COC Ensemble Studio member Adrian Kramer sang his farewell concert at the Richard Bradshaw Amphitheatre with accompanist Christopher Mokrzewski last May.
The most significant concert presenter in this city outside the Toronto Symphony Orchestra is Nina Draganic, the unheralded doyenne of the Canadian Opera Company’s annual 10-months of free concerts at the Richard Bradshaw Amphitheatre.
The new season kicks off at lunchtime on Sept. 18, with a concert by the COC’s Ensemble Studio and will run its combination of classical, jazz, world and new music, dance and lecture concerts through to the end of June. Continue reading →
Emily Atkinson as Teresa in Volcano Theatre and Classical Music Consort production of A Synonym for Love at the Gladstone Hotel (John Lauener photo).
Take something like an opera, give it something like a staging across four floors of a Victorian hotel, and you either have a treat or a disaster on your hands.
Fortunately for the clever troupe of singers, actors and orchestra musicians having the dramatic time of their lives at the Gladstone Hotel until Aug. 31, their modern English adaptation of George Frideric Handel’s 1707 cantata Clori, Trisi e Fileno, renamed A Synonym for Love, is an unqualified success. Continue reading →
Scott Belluz and Tracy Smith Bessette in Ross Manson and Ashiq Aziz’s A Synonym for Love, adapted from an opera by George Frideric Handel, at the Gladstone Hotel (John Terauds iPhone photo).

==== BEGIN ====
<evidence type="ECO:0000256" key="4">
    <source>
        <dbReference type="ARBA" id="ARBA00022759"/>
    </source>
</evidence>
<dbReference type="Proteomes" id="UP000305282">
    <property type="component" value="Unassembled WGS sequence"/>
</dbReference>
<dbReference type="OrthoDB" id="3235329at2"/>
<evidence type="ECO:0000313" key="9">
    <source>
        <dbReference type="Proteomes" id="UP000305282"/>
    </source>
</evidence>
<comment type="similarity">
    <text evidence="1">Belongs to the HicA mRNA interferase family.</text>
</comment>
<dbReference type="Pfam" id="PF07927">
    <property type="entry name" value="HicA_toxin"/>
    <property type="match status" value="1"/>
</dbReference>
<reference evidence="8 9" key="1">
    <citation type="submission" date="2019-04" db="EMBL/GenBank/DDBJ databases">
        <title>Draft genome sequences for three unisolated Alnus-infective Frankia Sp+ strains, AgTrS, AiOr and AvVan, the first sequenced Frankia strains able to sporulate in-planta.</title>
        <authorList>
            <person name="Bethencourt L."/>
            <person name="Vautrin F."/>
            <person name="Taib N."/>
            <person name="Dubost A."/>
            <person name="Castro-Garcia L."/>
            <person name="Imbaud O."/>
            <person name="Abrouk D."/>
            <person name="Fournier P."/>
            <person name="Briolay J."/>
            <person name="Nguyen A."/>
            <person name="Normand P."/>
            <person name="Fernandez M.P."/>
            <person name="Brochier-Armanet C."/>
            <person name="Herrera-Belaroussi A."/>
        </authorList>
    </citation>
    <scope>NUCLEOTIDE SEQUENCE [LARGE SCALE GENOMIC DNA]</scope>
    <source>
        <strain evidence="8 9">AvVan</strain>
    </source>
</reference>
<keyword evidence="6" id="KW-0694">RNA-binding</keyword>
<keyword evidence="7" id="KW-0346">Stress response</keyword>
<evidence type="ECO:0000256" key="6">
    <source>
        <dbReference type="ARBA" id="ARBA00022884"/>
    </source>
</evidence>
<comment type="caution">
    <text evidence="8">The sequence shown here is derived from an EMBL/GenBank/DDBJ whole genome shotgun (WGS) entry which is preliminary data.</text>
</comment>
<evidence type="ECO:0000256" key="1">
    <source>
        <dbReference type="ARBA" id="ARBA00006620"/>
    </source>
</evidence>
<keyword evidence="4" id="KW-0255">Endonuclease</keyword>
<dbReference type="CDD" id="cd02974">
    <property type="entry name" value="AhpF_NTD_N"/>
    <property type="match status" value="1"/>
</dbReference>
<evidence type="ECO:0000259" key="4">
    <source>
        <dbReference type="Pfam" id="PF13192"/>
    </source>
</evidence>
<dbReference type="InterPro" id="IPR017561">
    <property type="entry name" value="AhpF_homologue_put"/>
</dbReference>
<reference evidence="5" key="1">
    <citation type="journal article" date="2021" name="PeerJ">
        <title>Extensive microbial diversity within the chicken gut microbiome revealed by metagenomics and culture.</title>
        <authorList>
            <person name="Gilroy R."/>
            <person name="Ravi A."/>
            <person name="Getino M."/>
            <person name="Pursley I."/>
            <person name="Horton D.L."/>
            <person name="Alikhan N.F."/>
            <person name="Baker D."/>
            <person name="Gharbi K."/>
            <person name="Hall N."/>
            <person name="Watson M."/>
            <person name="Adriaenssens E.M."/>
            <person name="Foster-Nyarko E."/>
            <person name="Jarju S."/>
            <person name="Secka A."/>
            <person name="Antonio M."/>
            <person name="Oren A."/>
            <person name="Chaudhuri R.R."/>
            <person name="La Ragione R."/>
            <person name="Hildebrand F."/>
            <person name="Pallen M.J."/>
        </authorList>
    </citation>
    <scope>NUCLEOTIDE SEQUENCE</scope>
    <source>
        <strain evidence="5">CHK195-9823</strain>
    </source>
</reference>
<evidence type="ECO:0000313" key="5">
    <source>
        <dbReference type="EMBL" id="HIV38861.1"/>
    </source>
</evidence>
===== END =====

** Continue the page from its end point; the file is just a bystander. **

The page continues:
The performing arts are an ecosystem where birth and death are forever locked in a passionate tango. The year’s most fascinating operatic gambit — coming to life at the Gladstone Hotel Sunday through Aug. 31 — is a case in point. Continue reading →
Cineplex has released the dates of Canadian screenings of performances from the Metropolitan Opera’s 2012-13 season. The tickets go on sale Sept. 4 to the general public. Met Opera members and Cineplex Scene club members get the first picks, on Aug. 22. Continue reading →
Camille Saint-Saëns in his element — on a steamship.
Repeat something enough times with conviction, and people start to believe it, whether it has to do with politics, economics or art.
French composer Camille Saint-Saëns, who bridged the Romantic and Modern eras thanks to an 86-year lifespan, was treated as a relic of a bygone age by his obituarists and university lecturers.
It’s a status that does not square with a legacy of rich craft he left behind, and which deserves a fresh look and listen now that we can have some perspective on the aesthetic steamroller of Modernism. Continue reading →
Susan Graham starred in the Canadian Opera Company’s production of Iphigénie en Tauride, desolately staged by expat Torontonian Robert Carsen.
Grabbing the heart with text and music takes many forms. This weekend, we have a chance to sample opera reduced to its essence, and two very operatic ways of crafting oratorio and cantata.
The first comes via CBC Radio 2’s Saturday Afternoon at the Opera, which broadcasts the Canadian Opera Company’s critically praised production of Christoph Willibald Gluck’s 1779 masterpiece, Iphigénie en Tauride, featuring American mezzo Susan Graham in the title role. Continue reading →